Monthly Archives: November 2014

Brakke, Athanasius and the Politics of Asceticism (1995)

David Brakke, Athanasius and the Politics of Asceticism (1995)

Thesis: “Athanasius’ embrace of ascetic Christians and their values strengthened his political position and helped him to build an Egyptian Church more dependent on the Alexandrian episcopate. . . . My goal . . . is to provide this oft-repeated picture of Athanasius and asceticism with a stronger historical foundation and a more precise understanding of how asceticism advanced Athanasius’ political programme” (13-14).

Ch. 1: “Chapter 1 studies Athanasius’ efforts to control the life of virgins [= female ascetics] in the city of Alexandria” (11) in order to isolate them from city life, and thus prevent them from associating with the Arians.[i] In fourth-century Alexandria, groups of Christian intellectuals attracted female ascetics, who, by eschewing sex (and, thus, marriage) had the leisure to study philosophy. Athanasius found this practice distasteful. He emphasized the female ascetics’ title of “brides of Christ,” arguing that, just like normal wives, they should remain cloistered in their homes, attending on their bridegroom (i.e., Christ) through prayer. Athanasius’ arguments about virgins fit in with his larger political program: he was attempting to refute the position of Hieracas, who said that marriage belonged to the era before Christ and that only sexual renunciants could truly be Christians. Athanasius, on the other hand, affirmed that both virgins and married people could be Christians. Likewise, Christian academies (the locus of Arian Christianity) had many women ascetics for members; in attempting to sequester virgins, Athanasius was trying to deprive the Arians of a large part of their support base while increasing the size of his own.

Ch. 2: “Chapter 2 turns to Athanasius’ dealings with the desert monks, the semi-eremitical monks of the Nitrian desert and the coenobitic monks of the Thebaid, and describes a strategy not of isolation, but of inclusion” (11-12), to win them over to his cause. In dealing with the Nitrian monks, Athanasius developed his idea that monastics and clergy should intersect—he argued that (the desert) monks should be subordinate to (the city-bound) clergy, and he appointed monks to clerical positions. He applied this framework in his dealings with the Pachomian monastic community: he brokered a truce between two Pachomian leaders, and he all but appointed a successor after another leader’s death. Finally, during his desert exile, he launched a literary campaign to rally the desert monks to his cause against the Arians—that is, arguing that they should stop being hospitable to everyone, regardless of theological commitments (a hallmark of monastic Christianity), and only recognize Athanasian Christians as real Christians. Broadly speaking, Athanasius believed that withdrawing into the desert (anachoresis) “did not sever [a monk’s] more basic tie to the wider Church” (139).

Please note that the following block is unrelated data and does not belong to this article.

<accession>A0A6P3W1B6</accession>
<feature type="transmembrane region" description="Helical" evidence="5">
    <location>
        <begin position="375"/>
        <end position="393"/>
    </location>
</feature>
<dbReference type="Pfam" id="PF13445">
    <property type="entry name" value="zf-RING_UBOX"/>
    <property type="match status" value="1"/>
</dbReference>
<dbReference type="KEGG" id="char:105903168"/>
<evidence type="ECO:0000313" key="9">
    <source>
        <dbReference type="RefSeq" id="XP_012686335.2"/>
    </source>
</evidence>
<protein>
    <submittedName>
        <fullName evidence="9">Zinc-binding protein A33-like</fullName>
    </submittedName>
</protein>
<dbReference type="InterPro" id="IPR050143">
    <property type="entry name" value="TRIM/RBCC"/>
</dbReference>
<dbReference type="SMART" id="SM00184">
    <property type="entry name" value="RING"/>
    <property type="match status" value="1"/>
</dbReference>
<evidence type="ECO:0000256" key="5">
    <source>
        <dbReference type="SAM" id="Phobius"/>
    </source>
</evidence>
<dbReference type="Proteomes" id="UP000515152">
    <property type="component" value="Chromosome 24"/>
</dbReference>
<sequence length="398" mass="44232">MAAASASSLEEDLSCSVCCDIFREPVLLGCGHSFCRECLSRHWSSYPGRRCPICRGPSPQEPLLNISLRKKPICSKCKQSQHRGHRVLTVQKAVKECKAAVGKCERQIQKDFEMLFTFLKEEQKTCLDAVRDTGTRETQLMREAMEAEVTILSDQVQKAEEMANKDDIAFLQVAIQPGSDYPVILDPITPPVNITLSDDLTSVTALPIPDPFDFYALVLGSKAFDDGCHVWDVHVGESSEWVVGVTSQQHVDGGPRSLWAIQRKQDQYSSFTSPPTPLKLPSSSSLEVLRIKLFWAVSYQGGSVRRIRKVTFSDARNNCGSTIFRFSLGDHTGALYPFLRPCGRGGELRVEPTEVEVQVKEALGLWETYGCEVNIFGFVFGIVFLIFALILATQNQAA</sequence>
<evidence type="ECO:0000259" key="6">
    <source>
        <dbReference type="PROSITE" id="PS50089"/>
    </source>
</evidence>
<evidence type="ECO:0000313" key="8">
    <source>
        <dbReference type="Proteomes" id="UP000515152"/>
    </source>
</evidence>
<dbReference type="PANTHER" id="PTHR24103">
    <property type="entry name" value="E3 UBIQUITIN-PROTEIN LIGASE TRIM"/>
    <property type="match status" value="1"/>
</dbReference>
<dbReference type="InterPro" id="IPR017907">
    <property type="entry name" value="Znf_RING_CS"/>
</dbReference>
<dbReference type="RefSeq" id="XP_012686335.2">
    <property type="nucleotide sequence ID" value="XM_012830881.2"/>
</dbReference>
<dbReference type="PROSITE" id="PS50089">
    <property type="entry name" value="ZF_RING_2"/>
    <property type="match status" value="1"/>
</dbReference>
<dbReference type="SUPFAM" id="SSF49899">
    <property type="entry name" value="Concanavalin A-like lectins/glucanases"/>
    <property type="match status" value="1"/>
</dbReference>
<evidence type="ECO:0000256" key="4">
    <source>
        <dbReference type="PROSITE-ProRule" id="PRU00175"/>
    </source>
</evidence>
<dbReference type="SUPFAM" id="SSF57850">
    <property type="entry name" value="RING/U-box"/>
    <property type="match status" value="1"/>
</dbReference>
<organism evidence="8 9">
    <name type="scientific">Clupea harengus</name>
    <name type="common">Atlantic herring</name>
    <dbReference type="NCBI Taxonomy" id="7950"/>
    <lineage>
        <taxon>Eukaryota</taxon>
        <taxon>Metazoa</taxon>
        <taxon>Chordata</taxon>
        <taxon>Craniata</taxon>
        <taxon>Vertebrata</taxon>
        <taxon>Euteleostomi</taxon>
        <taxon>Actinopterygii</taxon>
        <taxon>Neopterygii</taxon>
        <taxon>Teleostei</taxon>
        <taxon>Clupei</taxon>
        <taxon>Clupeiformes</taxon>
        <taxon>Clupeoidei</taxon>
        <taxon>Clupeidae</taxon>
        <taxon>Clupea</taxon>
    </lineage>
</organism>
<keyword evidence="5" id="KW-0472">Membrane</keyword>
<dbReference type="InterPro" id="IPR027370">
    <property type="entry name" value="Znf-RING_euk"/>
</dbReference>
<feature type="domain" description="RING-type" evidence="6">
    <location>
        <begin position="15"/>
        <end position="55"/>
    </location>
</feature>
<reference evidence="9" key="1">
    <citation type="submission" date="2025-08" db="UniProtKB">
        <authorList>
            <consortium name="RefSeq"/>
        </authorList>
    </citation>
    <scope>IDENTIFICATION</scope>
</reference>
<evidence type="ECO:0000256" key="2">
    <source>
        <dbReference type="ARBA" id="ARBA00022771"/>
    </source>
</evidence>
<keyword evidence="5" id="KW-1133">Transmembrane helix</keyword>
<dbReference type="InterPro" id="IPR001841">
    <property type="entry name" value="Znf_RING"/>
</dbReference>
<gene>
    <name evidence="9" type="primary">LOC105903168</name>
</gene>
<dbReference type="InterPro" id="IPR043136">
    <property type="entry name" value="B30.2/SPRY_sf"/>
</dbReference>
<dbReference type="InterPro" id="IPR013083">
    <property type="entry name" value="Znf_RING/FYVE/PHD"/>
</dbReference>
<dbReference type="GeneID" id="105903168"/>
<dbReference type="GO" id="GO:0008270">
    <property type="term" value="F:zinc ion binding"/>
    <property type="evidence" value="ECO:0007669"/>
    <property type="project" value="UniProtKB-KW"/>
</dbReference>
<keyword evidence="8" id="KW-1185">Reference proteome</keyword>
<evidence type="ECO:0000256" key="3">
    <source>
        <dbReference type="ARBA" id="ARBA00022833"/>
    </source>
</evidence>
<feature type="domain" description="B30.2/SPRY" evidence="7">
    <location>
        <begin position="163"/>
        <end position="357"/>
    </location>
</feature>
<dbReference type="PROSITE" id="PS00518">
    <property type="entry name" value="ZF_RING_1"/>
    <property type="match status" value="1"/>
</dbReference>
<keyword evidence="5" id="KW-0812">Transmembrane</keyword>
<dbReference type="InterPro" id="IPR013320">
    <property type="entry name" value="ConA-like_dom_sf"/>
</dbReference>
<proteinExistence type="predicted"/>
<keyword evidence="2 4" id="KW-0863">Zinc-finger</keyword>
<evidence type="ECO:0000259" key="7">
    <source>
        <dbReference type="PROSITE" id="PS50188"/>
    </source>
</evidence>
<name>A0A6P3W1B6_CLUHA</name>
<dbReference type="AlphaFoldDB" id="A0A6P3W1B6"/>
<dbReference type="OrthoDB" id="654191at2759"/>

Ch. 3: “Chapter 3 outlines Athanasius’ spirituality and shows how it assimilates ascetic values into a vision that can also encompass ordinary Christians.” Where chapters 1 and 2 are social-historical in nature, this chapter is historical-theological.[ii] This chapter outlines how Athanasius de-emphasized philosophical meditation about God as a Christian spiritual practice, instead emphasizing (physical) asceticism. For Athanasius, asceticism was a virtue that all Christians—not just monks—should strive for. However, since Athanasius believed that the Church consisted of different kinds of people (e.g., monastics and non-monastics alike), this ascetic ideal found different practical outworkings; Athanasius believed all Christians could resist temptation and ward of the devil through prayers, vigils, renouncing some sex, food, and wealth, and studying the Scriptures—hallmarks of ascetic discipline. This limited ascetic program was an especially good fit for the wealthy Christians “whose allegiance to the Athanasian episcopate was the glue that held together the fragile earthly counterpart of the heavenly ‘single symphony in the faith’ that Athanasius so eloquently praised” (144).

Ch. 4: Deals with the Life of Antony, which “epitomizes Athanasius’ ascetic program in both its practical and theoretical aspects,” portraying Antony as “the perfect instance of human appropriation of the Word’s victory over sin and death,” as opposed to other fourth-century Egyptians, who cast Antony “as a spiritual patron, a teacher of wisdom, or a monastic party leader” (13). Athanasius claims to have met Antony several times; Brakke finds evidence that Athanasius’s claims to have been a student of Antony’s were exaggerated; Athanasius probably met Antony only once, and briefly, at that. Brakke then situates the Life of Antony within the broader fourth-century reception of Antony’s legacy, showing that Athanasius dramatically reworked the Antony tradition to paint a picture of his ideal monk (who was non-philosophical, anti-Arian, deeply ascetic, and loyal to the Athanasian episcopate), set up that ideal as a model to be imitated, and thereby consolidate support for his position over against those of his adversaries.